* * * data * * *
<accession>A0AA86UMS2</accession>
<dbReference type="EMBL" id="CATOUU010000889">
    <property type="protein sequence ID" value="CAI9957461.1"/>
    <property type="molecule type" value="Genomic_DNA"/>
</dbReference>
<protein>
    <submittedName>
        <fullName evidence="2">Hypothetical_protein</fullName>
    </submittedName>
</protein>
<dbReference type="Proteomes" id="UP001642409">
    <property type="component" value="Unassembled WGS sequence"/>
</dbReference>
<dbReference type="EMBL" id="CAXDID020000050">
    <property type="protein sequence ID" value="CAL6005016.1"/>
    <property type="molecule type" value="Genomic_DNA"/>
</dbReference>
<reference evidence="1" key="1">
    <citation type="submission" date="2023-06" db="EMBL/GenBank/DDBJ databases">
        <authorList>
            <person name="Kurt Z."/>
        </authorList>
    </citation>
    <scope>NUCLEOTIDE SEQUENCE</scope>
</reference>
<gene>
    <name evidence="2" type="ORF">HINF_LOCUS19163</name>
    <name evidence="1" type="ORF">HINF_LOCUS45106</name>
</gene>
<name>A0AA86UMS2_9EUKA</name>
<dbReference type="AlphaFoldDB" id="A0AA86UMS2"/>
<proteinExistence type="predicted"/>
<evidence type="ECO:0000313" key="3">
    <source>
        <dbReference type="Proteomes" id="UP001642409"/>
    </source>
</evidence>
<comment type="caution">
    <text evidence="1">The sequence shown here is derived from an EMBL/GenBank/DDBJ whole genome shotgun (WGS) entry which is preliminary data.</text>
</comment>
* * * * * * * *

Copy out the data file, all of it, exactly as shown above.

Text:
<accession>A0AA86UMS2</accession>
<dbReference type="EMBL" id="CATOUU010000889">
    <property type="protein sequence ID" value="CAI9957461.1"/>
    <property type="molecule type" value="Genomic_DNA"/>
</dbReference>
<protein>
    <submittedName>
        <fullName evidence="2">Hypothetical_protein</fullName>
    </submittedName>
</protein>
<dbReference type="Proteomes" id="UP001642409">
    <property type="component" value="Unassembled WGS sequence"/>
</dbReference>
<dbReference type="EMBL" id="CAXDID020000050">
    <property type="protein sequence ID" value="CAL6005016.1"/>
    <property type="molecule type" value="Genomic_DNA"/>
</dbReference>
<reference evidence="1" key="1">
    <citation type="submission" date="2023-06" db="EMBL/GenBank/DDBJ databases">
        <authorList>
            <person name="Kurt Z."/>
        </authorList>
    </citation>
    <scope>NUCLEOTIDE SEQUENCE</scope>
</reference>
<gene>
    <name evidence="2" type="ORF">HINF_LOCUS19163</name>
    <name evidence="1" type="ORF">HINF_LOCUS45106</name>
</gene>
<name>A0AA86UMS2_9EUKA</name>
<dbReference type="AlphaFoldDB" id="A0AA86UMS2"/>
<proteinExistence type="predicted"/>
<evidence type="ECO:0000313" key="3">
    <source>
        <dbReference type="Proteomes" id="UP001642409"/>
    </source>
</evidence>
<comment type="caution">
    <text evidence="1">The sequence shown here is derived from an EMBL/GenBank/DDBJ whole genome shotgun (WGS) entry which is preliminary data.</text>
</comment>